Back to the market. This time around there were around 150 stalls with a broad range of products including skin care, lighting, jewellery, clothing, and craft. For me there were a few standouts. We loved the fragrant soaps from bodybar and had a lovely time chatting to Steve and Viv, who incidentally come from the Coff’s region. The soaps use lovely natural ingredients like goat’s milk, coconut oil and essential oils. One of the soaps smelt so good I wanted to eat it, which is sort of funny considering I was often threatened to have my mouth washed out with soap, when I was a naughty kid and caught swearing. Anyway, what I really love about this product is the care taken in all stages of the product lifecycle to be sustainable and care for the environment. Their website says:

We take the greatest care in sourcing the finest fresh and natural ingredients and make them with a strong ethical commitment to our environment. We do all the regular stuff, recycling our waste etc, however we also put a lot of work into other aspects of our production cycle. Our bars are made locally from local goats milk, our bags are made by us out of newspapers that we buy and read, and we minimise package and waste wherever possible.

Above is a pic of Steve and Viv and their lovely products. Needless to say, we walked away with some goodies from their stall 🙂

The other stall that had some stand-out work for me was a jewellery stall – John Hablitschek Gems. Most of the pieces on this stall were one-off works of art, featuring very rare gemstones, like Australian Turquoise. Check out some of these beautiful pieces below.

Canberra Handmade Market © Tracey Benson 2014
Canberra Handmade Market © Tracey Benson 2014

We had a lovely morning checking out the market and look forward to the next time it is on – October 4 and 5. Here are some random images from our travels around the many stalls.

365 Places: Maleny

Day 41: Maleny, Queensland, Australia

Today I will talk about a place that is somewhere I visit irregularly, when we travel to Queensland to catch up with family. Maleny, is a great place to visit if you are spending some time on the Sunshine Coast or Brisbane as it is not far from either.

Image Credit: http://www.stayz.com.au/accommodation/qld/sunshine-coast/maleny/19761
Image Credit: http://www.stayz.com.au/accommodation/qld/sunshine-coast/maleny/19761

Melany is tucked up in the Sunshine Coast hinterland, on the Blackall Range. Because it is well above sea level and a little bit away from the coast, the weather on the hinterland is milder than that of the coast, which can get very hot and humid, especially in summer.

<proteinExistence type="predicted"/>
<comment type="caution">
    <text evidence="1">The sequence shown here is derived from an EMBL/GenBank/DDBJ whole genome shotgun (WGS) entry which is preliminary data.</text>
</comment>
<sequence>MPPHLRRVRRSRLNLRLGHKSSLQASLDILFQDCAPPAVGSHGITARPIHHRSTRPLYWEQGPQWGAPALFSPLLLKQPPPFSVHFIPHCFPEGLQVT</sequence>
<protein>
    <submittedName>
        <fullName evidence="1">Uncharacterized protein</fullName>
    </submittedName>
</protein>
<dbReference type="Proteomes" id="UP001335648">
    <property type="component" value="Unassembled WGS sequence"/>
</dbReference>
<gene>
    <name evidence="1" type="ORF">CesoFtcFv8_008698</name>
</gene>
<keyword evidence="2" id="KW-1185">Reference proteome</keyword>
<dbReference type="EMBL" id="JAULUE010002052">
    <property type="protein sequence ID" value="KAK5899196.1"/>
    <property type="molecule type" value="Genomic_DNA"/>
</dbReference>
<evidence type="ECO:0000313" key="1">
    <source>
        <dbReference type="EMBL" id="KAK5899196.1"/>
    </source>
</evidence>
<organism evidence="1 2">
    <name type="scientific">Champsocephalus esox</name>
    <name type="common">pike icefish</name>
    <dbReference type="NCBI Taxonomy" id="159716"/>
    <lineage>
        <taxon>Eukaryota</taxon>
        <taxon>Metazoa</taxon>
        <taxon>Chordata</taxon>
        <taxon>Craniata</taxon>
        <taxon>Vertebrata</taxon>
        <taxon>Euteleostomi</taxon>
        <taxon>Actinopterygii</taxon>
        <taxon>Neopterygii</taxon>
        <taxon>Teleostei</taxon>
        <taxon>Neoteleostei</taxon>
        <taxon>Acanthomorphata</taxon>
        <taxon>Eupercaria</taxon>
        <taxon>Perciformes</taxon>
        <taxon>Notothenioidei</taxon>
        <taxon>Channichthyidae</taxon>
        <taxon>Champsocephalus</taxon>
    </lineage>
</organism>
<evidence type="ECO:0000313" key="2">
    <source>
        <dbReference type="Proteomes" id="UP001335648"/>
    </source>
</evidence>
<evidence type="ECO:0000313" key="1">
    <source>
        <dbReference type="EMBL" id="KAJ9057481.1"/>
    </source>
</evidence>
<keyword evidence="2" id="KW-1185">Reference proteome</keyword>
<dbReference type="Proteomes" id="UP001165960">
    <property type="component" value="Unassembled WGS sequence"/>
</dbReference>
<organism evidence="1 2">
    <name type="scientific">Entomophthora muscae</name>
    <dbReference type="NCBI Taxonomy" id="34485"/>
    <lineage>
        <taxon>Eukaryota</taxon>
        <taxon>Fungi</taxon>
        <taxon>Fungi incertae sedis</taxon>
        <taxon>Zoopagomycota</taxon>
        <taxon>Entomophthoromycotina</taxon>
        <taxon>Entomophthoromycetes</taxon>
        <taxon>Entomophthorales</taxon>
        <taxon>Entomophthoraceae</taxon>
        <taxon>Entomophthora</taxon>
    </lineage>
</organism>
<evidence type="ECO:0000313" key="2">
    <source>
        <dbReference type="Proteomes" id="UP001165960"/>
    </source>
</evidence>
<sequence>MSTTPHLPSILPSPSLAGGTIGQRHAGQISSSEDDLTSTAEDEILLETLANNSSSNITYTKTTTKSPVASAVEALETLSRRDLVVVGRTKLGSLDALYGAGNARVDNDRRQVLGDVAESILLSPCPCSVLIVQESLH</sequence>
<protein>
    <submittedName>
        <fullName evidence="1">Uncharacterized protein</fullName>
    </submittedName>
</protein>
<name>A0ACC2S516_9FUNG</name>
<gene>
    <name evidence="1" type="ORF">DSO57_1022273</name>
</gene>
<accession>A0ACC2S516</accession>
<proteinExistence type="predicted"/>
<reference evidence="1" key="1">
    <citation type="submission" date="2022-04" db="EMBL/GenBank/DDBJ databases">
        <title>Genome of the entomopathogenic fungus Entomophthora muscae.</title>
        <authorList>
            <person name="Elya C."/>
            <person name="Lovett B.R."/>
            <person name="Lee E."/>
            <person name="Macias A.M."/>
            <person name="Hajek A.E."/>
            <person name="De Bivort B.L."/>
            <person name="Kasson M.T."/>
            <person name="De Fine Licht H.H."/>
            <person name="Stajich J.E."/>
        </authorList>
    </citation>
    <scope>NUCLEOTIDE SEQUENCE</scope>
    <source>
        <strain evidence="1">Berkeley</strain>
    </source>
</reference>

The Maleny Queensland website says:

The unique rural community of Maleny is perched high above the Sunshine Coast beaches on the Blackall Range between Brisbane and Noosa and also overlooks South-East Queensland’s amazing Glasshouse Mountains.

It is an area of spectacular views and stands of lush rain forest. Maleny was initially a timber region with virtually all of the Cedar, Beech & Hoop Pine being felled to provide furniture and construction timber for SE Queensland and the UK. Once clearing had been achieved it quickly became a dairy farming area and supported the surrounding areas for many years with all their milk-based products.

The entire region, including the nearby townships of Montville and Mapleton are teeming with artists and craftspeople, as well as people working with holistic medicine and natural therapies, making the area attractive to tourists, especially eco-tourists.

Image Credit: http://www.ruralworld.com.au/properties/conondale01/
Image Credit: http://www.ruralworld.com.au/properties/conondale01/

There is also a rich Indigenous history connected to Maleny. The Hinterland Tourism website says:

Originally populated by the Nalbo and Dallambara peoples of the Gubbi gubbi nation, the area was known for its Bunya feasts which happened every third year when the giant Bunya trees of the area were in fruit. According to legend, Aboriginal peoples from far and wide would gather in the area to feast for several weeks on the nuts before journeying down to Brisbane where they would meet for a big Corroborree.

Maleny is also not far from the Glasshouse Mountains, a place I have already written about for 365 Places.

The Glasshouse Mountains, Maleny, Sunshine Coast. Image Credit: http://travel.ninemsn.com.au/greataussieroadtrips/875783/the-great-sunshine-way
The Glasshouse Mountains, Maleny, Sunshine Coast. Image Credit: http://travel.ninemsn.com.au/greataussieroadtrips/875783/the-great-sunshine-way

The last time we visited it was the day of our son’s 21st birthday. As his birthday is on Christmas Eve, we had the official party a couple of weeks earlier, so everyone could come before heading off during the Christmas break. For us it was a perfect way to spend a lovely family day, enjoying a leisurely lunch in one of the many cafes and then strolling around town checking out all the brilliant little shops full of craft, art and vintage wares.

365 Places: Bellingen

Day 29: Bellingen, New South Wales, Australia

Today, we wandered over to Bellingen, a lovely village about 20 minutes south of Coff’s Harbour.

It is known for being a beautiful location as well as having a vibrant arts community. The Visit NSW website says:

Referred to as the creative hub of the Coffs Harbour region, Bellingen is also home to the Bellingen Jazz and Blues Festival (held every year around August). Within the Bellingen community are a number of writers, artists and musicians: imbuing the area with a dynamic creative energy.